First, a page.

Report: Harsh winter a sign of climate change

This winter's extreme weather — with heavy snowfall in some places and unusually low temperatures — is in fact a sign of how climate change disrupts long-standing patterns, according to a new report by the National Wildlife Federation.

It comes at a time when, despite a wealth of scientific evidence, the American public is increasingly skeptical that climate change is happening at all. That disconnect is particularly important this year as the Obama administration and its allies in Congress seek to enact legislation to curb greenhouse gas emissions and revamp the nation's energy supply.

"It's very hard for any of us to grasp how this larger warming trend is happening when we're still having wintry weather," said National Wildlife Federation climate scientist Amanda Staudt, the new report's lead writer.

The study charts how climate change is linked to more heavy precipitation, including intense snowstorms like the one that blanketed the D.C. area last month. The Great Lakes region is also experiencing more snow, the report says, because during warmer winters, "the lakes are less likely to freeze over or are freezing later [and] surface water evaporation is recharging the atmosphere with moisture."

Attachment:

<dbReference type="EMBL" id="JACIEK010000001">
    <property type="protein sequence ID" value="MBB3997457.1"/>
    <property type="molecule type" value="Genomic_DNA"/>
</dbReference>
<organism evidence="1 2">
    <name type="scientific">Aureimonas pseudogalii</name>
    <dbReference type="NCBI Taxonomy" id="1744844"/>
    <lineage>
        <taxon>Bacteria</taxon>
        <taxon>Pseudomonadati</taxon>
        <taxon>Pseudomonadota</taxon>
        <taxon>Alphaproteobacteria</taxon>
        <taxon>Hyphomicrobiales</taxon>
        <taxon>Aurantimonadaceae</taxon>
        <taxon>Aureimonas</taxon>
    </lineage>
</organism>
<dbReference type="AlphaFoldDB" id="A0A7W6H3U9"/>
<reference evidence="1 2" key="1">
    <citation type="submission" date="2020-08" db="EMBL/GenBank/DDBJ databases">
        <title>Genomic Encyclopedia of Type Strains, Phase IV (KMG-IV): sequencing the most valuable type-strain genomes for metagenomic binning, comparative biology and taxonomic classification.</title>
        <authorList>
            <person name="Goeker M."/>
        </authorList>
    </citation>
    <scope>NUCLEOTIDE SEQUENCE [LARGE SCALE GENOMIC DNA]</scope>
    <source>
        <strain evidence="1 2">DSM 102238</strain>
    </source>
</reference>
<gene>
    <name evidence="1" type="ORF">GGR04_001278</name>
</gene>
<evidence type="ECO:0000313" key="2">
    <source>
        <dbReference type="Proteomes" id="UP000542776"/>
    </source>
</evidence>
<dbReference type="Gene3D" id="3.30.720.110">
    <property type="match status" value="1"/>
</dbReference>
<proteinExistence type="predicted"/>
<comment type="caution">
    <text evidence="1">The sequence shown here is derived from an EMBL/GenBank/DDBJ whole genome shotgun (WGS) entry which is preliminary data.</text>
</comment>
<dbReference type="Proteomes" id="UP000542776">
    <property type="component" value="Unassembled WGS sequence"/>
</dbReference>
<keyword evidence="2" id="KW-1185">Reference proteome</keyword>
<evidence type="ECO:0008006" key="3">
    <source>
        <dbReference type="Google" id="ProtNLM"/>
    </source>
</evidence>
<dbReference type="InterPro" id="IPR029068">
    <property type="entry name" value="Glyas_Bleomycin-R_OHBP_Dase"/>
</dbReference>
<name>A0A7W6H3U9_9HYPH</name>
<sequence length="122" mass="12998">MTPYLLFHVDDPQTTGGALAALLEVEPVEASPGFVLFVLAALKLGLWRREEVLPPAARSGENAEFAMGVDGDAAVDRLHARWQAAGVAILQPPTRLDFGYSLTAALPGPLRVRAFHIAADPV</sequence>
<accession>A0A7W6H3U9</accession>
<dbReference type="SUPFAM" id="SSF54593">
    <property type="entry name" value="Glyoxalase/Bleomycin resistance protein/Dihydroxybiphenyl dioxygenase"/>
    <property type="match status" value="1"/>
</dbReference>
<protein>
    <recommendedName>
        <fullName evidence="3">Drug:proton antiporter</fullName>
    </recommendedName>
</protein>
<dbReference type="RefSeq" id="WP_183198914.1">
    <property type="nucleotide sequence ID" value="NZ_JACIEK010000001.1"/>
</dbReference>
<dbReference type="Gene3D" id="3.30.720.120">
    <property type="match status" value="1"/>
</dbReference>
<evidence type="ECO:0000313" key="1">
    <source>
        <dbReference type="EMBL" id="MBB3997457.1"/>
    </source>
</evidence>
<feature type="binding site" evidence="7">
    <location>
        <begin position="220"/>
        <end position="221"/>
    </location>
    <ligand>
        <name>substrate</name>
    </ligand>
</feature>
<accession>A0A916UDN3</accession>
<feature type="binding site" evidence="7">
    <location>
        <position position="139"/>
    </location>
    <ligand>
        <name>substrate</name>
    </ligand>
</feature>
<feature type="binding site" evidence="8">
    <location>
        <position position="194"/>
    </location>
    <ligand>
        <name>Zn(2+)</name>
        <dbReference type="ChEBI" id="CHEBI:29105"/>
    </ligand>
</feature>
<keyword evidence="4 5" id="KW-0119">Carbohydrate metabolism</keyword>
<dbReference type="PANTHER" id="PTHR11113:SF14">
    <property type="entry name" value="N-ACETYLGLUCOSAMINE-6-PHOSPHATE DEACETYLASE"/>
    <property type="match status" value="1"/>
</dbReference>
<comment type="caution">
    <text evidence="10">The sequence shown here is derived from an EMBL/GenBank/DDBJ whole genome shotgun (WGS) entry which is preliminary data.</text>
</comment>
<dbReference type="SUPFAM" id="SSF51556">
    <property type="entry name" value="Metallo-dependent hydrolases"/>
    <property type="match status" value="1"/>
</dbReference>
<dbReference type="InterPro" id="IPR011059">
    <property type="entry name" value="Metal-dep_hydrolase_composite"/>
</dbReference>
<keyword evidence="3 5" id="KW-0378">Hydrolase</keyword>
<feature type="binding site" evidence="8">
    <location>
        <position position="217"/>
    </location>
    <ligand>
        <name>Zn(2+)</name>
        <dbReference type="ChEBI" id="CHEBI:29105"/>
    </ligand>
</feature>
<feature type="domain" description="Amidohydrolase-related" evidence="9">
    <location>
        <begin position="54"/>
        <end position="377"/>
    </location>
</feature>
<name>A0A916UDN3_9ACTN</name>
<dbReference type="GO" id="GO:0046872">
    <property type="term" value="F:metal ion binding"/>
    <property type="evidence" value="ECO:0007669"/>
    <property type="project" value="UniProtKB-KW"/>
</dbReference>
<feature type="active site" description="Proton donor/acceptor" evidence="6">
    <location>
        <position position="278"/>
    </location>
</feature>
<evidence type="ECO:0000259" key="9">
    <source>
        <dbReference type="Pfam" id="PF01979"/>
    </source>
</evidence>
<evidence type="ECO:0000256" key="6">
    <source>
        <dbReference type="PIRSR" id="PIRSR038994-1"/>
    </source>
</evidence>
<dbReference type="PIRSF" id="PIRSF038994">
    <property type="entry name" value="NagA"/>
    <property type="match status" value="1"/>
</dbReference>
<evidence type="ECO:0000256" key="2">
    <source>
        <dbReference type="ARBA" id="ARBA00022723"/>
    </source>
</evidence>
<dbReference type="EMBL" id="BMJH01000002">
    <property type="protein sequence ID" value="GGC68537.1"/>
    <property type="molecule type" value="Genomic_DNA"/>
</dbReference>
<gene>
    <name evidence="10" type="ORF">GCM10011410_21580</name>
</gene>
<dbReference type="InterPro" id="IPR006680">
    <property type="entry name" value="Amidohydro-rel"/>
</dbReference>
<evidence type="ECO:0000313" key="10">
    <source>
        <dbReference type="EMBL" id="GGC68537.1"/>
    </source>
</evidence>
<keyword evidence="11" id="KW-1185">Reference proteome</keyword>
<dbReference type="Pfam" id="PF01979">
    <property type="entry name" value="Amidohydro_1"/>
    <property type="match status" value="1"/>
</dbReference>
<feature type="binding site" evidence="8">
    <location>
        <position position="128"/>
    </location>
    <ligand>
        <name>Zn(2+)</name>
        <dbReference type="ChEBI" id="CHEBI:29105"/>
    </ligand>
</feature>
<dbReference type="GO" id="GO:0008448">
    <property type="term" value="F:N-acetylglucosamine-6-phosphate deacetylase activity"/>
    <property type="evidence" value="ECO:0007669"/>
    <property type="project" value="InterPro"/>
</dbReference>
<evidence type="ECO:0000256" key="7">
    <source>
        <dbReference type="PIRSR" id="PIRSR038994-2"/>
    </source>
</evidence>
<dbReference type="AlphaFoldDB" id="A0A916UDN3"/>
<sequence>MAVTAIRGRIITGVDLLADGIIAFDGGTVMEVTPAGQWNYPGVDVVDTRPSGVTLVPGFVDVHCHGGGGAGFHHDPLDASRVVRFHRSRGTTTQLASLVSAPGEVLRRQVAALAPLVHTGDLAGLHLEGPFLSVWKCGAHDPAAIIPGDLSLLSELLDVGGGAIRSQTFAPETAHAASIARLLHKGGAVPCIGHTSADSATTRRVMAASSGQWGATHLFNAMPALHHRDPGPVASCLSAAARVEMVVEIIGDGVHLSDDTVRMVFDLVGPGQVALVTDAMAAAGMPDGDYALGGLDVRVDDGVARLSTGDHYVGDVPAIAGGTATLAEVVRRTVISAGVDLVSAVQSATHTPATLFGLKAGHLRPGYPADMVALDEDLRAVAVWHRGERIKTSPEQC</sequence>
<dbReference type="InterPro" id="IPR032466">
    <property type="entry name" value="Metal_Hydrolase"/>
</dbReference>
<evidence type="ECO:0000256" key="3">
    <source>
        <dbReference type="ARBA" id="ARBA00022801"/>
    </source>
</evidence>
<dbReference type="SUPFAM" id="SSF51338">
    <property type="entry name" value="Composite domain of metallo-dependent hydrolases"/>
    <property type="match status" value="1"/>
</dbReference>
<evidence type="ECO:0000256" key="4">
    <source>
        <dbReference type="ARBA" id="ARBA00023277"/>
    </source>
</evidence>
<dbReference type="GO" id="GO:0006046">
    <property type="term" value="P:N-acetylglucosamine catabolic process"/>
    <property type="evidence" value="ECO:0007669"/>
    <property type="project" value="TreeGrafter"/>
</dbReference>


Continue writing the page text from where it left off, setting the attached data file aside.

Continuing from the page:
Richard Somerville, who was a lead writer of the Intergovernmental Panel on Climate Change's 2007 report, said the public needs to grasp that it is important to reduce carbon dioxide quickly because it stays in the atmosphere for centuries.

"That's where the scientific urgency comes from, not a particular weather event," Somerville said. "There's a scientific case for rapidly reducing emissions."

(Via WaPo)

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